Apps, OSes, and devices: how China’s mobile internet usage has grown

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In the gradual but massive shift to the mobile internet, Asia is leading the way. The continent has seen 192.5% growth in mobile internet traffic in recent years — way more than any other region. Pushing all this forward is China, with just over a billion mobile subscribers, coupled with a fast-expanding middle class that’s taking Asia’s mobile web the way of smartphones and 3G connectivity.

Let’s unpack China’s role in this — from apps to mobile OS to lifestyles — with help from a new report from UCWeb. This infographic uses data from Statcounter. And bear in mind here that Cisco has projected (as cited by UCWeb) that Asia, with all that growth, will generate the most mobile internet traffic in the world by 2015.

To back up Cisco’s vision, this graph highlights the sheer number of people and mobiles in China in 2015 that’ll be generating all those mobile web clicks and swipes:

And, as we already know, the turning point has already been reached, with mobile internet users surpassing in number those on desktop PCs earlier this year in China:

Of course, everybody needs to be included in the mobile web so that things like m-commerce can prosper. Budget smartphones will be at the heart of that, and Chinese phone-makers have been particularly adept at making sub–1,000 RMB (US$158) and off-contract devices that are attractive and open up the whole world of Android apps:

That socioeconomic need for a fairer range of prices in smartphones has helped keep Nokia afloat in China for a while – but Nokia’s old Symbian phones are still plummeting in demand among consumers. And so China is an Android nation, with the iPhone accounting for only 7.5% of smartphone market share in the country at 2012 Q2 (in contrast to 34% for the iPhone in the US). Most of those Samsung, Lenovo, Coolpad, Huawei, and ZTE sales are Android phones:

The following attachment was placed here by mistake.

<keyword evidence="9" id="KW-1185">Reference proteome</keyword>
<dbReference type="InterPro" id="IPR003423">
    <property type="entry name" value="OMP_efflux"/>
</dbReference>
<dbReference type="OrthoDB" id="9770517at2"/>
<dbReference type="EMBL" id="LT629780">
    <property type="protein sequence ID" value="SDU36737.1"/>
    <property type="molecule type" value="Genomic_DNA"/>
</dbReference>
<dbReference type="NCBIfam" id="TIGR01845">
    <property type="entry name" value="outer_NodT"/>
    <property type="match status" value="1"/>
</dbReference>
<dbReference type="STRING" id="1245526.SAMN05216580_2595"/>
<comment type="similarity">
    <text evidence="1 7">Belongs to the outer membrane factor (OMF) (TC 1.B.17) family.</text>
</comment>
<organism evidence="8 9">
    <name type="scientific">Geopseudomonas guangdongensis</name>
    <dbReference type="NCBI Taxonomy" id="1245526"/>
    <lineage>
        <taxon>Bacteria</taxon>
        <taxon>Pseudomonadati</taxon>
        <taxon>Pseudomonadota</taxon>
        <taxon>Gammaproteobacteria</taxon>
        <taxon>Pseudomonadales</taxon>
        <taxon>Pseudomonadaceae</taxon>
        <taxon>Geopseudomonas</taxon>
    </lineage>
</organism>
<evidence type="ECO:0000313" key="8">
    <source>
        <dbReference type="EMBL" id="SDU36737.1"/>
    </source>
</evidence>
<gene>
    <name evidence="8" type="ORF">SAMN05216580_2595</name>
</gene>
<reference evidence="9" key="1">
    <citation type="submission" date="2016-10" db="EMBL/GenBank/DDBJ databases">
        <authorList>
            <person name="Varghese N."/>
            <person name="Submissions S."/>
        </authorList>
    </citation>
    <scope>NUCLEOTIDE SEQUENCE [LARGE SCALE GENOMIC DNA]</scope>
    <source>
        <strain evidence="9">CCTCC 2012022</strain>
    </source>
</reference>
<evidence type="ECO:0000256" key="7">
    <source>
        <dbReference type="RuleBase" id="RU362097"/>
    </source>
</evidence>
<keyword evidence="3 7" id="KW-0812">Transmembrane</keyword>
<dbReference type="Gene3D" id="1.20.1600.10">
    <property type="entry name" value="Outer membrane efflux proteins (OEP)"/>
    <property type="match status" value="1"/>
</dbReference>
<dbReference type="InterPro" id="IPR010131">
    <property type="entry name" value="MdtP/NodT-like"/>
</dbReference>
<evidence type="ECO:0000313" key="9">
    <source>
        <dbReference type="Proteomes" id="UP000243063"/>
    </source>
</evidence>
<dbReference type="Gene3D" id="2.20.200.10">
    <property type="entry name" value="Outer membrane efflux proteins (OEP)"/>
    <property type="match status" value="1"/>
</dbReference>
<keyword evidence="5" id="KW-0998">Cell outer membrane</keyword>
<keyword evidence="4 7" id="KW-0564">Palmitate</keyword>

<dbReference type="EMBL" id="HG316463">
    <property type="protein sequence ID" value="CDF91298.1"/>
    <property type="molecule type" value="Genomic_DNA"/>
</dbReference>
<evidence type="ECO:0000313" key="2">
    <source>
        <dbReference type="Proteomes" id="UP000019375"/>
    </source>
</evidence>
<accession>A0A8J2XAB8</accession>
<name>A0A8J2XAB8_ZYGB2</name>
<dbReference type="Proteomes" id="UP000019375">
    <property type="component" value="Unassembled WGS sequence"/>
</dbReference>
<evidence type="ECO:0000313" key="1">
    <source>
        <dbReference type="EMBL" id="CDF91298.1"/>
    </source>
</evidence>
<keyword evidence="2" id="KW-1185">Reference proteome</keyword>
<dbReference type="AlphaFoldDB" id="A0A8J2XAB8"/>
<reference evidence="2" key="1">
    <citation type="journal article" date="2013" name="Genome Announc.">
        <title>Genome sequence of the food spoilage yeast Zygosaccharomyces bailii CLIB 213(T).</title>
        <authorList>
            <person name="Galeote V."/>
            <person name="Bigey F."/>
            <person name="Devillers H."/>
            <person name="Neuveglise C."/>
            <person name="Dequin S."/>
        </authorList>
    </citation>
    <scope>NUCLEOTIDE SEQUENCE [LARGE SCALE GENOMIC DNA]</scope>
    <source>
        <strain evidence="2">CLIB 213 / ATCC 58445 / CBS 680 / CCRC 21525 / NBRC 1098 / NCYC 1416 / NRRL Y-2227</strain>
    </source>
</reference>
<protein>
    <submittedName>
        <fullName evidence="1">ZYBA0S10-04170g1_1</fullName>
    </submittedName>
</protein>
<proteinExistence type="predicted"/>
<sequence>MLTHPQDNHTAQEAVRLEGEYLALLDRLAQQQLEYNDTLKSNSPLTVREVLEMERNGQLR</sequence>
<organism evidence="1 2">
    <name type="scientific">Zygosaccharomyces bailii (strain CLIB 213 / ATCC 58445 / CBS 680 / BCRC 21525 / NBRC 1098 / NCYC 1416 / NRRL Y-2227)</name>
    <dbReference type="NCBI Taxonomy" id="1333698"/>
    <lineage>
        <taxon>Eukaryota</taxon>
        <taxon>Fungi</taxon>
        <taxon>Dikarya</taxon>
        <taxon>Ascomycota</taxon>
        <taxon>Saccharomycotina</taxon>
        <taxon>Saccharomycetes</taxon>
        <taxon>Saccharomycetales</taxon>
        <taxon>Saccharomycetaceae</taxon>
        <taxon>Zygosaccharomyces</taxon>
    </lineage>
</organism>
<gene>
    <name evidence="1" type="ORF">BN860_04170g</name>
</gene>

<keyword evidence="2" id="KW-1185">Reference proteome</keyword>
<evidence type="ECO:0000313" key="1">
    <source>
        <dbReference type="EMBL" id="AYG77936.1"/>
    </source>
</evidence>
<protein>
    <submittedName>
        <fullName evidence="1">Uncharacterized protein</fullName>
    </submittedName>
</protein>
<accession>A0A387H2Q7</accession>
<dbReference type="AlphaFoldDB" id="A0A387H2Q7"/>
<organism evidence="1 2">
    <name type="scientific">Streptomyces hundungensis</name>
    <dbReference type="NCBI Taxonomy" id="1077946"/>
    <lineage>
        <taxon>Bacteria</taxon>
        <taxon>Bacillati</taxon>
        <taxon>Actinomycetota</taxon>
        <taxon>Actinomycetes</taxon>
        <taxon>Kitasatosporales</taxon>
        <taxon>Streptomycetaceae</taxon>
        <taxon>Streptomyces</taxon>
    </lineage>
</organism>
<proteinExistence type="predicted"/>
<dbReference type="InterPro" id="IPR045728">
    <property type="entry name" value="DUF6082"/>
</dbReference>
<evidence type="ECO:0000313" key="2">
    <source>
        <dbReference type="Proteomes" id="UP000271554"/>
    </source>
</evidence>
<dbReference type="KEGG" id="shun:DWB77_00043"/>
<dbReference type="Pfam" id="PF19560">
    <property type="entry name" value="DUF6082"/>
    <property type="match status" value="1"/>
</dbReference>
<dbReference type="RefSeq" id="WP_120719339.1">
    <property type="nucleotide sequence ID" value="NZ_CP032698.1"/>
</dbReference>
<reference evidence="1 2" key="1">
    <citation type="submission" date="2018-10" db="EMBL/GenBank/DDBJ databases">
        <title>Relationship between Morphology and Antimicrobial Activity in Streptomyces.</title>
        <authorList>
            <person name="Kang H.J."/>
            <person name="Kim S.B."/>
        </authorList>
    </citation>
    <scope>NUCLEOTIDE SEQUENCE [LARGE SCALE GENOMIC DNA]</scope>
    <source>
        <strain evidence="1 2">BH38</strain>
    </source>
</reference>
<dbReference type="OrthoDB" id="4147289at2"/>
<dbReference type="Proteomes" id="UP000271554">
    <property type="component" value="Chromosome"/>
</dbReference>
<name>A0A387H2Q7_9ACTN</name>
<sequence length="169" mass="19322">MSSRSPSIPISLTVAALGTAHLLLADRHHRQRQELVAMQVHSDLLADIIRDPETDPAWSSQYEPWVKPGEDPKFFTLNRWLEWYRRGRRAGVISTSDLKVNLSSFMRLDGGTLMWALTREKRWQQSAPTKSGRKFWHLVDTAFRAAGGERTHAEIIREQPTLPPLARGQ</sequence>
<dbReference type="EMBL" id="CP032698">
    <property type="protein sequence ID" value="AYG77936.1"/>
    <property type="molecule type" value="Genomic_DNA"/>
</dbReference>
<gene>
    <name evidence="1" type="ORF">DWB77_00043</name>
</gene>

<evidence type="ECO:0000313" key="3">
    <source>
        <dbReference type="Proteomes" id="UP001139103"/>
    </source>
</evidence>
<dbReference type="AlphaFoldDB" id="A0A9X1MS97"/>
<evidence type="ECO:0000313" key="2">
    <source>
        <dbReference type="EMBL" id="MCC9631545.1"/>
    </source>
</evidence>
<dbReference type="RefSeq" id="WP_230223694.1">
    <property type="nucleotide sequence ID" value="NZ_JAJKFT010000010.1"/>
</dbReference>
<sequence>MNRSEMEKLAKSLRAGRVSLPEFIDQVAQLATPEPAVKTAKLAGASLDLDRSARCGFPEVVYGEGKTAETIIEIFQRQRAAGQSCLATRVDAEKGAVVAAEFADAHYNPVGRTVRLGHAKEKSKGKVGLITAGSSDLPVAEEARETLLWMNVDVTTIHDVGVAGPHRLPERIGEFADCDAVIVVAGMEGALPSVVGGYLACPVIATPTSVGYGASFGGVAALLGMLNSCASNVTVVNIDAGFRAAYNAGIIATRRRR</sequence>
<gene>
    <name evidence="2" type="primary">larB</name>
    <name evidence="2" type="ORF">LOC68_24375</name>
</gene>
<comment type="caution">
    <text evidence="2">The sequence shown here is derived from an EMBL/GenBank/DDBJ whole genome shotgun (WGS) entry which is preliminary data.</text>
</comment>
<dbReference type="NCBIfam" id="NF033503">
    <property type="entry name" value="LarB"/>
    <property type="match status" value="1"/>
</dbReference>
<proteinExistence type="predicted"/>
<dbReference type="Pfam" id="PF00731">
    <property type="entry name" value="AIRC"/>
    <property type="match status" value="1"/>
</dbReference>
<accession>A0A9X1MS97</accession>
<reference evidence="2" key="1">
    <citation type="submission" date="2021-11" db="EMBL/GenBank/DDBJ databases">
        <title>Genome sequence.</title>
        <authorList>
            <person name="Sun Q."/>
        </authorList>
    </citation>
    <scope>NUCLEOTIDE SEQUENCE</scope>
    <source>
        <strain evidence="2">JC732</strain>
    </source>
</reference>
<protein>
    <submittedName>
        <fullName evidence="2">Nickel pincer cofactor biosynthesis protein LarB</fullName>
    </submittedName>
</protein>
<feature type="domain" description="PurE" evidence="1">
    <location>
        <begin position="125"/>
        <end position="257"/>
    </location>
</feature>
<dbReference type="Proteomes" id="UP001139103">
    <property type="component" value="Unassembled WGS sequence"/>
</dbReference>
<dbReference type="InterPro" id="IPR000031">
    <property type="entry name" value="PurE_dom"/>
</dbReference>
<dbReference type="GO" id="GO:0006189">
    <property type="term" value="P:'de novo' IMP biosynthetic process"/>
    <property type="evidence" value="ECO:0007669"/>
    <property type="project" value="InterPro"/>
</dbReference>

Mind the cultural gap
So, despite the strength of China’s mobile internet, there are significant differences to look out for, especially for app developers. One we’ve often discussed is the range of third-party app stores that Chinese consumers tend to use — particularly for Android. Whereas US consumers stick to iTunes, Google Play, and Amazon (with perhaps a bit of piracy thrown in), Chinese smartphone users trawl a mixture of sources — apparently preferring that to being locked into Apple’s or Google’s overbearing ecosystem:

Other divergences to look out for in China and Asia, points out the UCWeb report, include an aversion to paid apps in many markets (not counting in Japan or South Korea), necessitating free apps with ads, or a freemium model that’s backed up by in-app purchases.

Even everyday lifestyle patterns in China and the region make the mobile web an important part of life, such as a large percentage of the populace — relative to the west — living in urban environments. That means that phones and the web become a part of commuting, with more screen time available. Also, social activities in Asia and China tend to be more communal, and so apps and the web have become integral to socializing in China too.

One final point is that — and bear in mind this report comes from the makers of a web browser — but mobile browsers are more important as must-have apps to Chinese than to Americans. And so browser makers need to remember to offer up a range of content to Asian browser users as soon as they start an app, not just show a dumb blank page like Apple’s Mobile Safari, or just a bunch of bookmarks like Google’s Chrome for Android.

This article by Steven Millward originally appeared on Tech in Asia and was published with permission.

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